|Statistics and Files|
|Start: Tailburn Bridge||Distance: 5.5 miles (8.9 km)||Climbing: 650 metres|
|Grid Ref: NT186145||Time: 3 hours||Rating: Hard|
|GPX Route File||Google Earth File||About Moffat|
|Start: Tailburn Bridge||Distance: 5.5 miles (8.9 km)|
|Grid Ref: NT186145||Time: 3 hours|
|Climbing: 650 metres||Rating: Hard|
|GPX Route File||Google Earth File|
Summary: This is a wonderful walk that begins with an immediate high, the awesome sight of the Grey Mare's Waterfall which captures attention as soon as the walk begins. There are delights to follow; more cascades, a serene loch and thrilling hills around its perimeter, some of which I visited on my walk around the water before descending the same way I came.
This walk was the first of three short hikes on our Scotland Holiday 2009 and whilst Lil prefers 'sunshine, vegetating, feet up and a good book' themed holidays she does appreciate a good walk with outstanding features. For sure this walk delivered as Grey Mare's Tail was an outstanding waterfall to experience and one of the most outstanding in my walking adventures. The added benefit is that the waterfall is not too far from the A708 road so those who cannot walk far can enjoy the main fall without too much effort. For us though the full impact of the Grey Mare's Tail and its upstream siblings were sought and that meant climbing up and beyond the main fall to Loch Skeen, the waterfall's parent water. We set off from the roadside car park and past the hut housing the National Trust for Scotland guide who told us about the walk and what to look out for including the resident Peregrine Falcons. Heeding his advice we set off past the hut and crossing Tail Burn via a wooden bridge which affords the first glorious views of the spectacular 200 foot cascade. From the bridge we ascended steeply and huffed and puffed up the south flank of Bran Law.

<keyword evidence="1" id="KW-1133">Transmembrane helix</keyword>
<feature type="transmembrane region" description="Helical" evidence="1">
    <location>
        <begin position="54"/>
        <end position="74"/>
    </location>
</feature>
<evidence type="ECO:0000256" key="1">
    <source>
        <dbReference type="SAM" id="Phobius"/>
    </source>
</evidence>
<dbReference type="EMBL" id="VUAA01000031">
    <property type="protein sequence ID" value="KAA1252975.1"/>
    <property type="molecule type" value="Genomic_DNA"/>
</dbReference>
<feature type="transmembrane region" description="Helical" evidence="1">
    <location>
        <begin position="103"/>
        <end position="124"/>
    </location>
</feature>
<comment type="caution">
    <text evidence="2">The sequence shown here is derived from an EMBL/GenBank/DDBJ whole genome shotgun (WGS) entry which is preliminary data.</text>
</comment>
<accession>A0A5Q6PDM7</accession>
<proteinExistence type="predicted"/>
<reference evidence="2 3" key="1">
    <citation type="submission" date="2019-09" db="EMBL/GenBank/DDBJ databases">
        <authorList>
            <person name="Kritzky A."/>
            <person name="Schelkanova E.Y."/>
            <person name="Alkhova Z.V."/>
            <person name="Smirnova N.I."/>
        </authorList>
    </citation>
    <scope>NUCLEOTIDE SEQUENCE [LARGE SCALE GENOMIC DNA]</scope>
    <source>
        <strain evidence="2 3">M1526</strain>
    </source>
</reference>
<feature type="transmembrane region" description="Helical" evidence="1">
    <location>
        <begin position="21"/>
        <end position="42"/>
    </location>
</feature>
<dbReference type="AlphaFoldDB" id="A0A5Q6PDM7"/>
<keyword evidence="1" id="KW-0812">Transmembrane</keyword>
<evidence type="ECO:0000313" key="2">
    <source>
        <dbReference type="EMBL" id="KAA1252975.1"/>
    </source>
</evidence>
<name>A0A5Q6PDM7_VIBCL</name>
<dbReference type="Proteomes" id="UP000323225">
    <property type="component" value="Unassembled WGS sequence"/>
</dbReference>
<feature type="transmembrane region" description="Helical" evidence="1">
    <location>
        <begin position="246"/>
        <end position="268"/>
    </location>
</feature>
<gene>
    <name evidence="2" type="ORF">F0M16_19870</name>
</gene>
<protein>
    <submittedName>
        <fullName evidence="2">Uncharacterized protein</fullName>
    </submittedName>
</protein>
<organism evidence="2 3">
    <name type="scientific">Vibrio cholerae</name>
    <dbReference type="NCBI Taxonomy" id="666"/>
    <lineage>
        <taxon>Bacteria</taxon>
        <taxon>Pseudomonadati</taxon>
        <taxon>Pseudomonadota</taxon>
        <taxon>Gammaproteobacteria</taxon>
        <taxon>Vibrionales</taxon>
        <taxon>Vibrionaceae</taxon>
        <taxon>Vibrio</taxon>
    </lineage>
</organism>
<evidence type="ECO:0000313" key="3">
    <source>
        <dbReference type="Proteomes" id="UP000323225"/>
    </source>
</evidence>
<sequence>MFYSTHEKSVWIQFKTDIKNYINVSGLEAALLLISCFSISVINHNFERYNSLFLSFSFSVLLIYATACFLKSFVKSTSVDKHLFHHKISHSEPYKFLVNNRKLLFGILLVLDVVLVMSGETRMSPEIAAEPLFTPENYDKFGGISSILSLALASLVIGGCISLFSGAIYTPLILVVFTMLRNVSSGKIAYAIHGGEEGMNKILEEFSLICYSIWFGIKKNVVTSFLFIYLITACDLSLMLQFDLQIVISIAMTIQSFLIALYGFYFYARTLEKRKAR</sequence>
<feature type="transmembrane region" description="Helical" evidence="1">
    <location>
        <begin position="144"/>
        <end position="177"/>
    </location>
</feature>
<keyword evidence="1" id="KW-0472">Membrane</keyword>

After the exciting of seeing the Grey Mare and the exhaustion of climbing to her head I cautiously trudged down from the path to see her cascade point up close but not too close for safety and Lil's apprehensions. The noise created was fervent and after eyeing up the point of fall I turned to witness another spectacle upstream. in view were two smaller cascades almost twinned in size and appearance. It was a lovely moment and one I felt reluctant to end. After too short a time I returned to Lil to follow the path and Tail Burn upstream to Loch Skeen. On the journey we saw lots more falls from the Burn until we reached less steep ground. From this point the path meandered for half a mile until we reached the southern bank of Loch Skeen. We took a break on our arrival. Just as we arrived a rain cloud descended over us and deposited its contents all around. We huddled near a rock crevice and carried on.
After our refreshment stop Lil stayed to rest by the loch side and take in the views. I continued on my mission to round the Lock Skeen but not by White Coomb which was my original intention. The changeable weather and Lil's advice to make my walk shorter won out so I headed for the lesser peak on Mid Craig which shields Loch Skeens western side. Mid Craig is an impressive shape with a steady climb to its northernmost top. The walking was easy and firm with no problem in navigation for the way ahead was clear and two walkers were leading me about 400 metres in front. From the top of Mid Craig there was the slightest decline down to wetter ground then a short ascent to Lochcraig Head which I scaled before descending steeply in a south east direction to the east bank of the loch. After the steep descent which was a tricky 300 metres down the loch side walking was boggy and the path was often lost, not too much used obviously. It was easy working the route though, just stay close to the loch and walk south which I did all the way until found Lil exactly where I had left her. "Hello, fancy meeting you here" she said with a smile.
After the fun of the walk together to Loch Skeen and then of my solo tour of the loch perimeter Lil and I enjoyed an easy walk back descending gently at first and then steeply when back at Grey Mare's Tail. On the last 100 metres of the descent we met a couple walking up who pointed us in the direction of the waterfall. We looked but it was gone..the Peregrine that is. "It was just hovering over the tops of the Grey Mare" the man said. It did not return while we waited. That was to prove the only disappointment of the walk. The waterfall remained as it always does for all to see it's majestic spectacular. The bird had flown.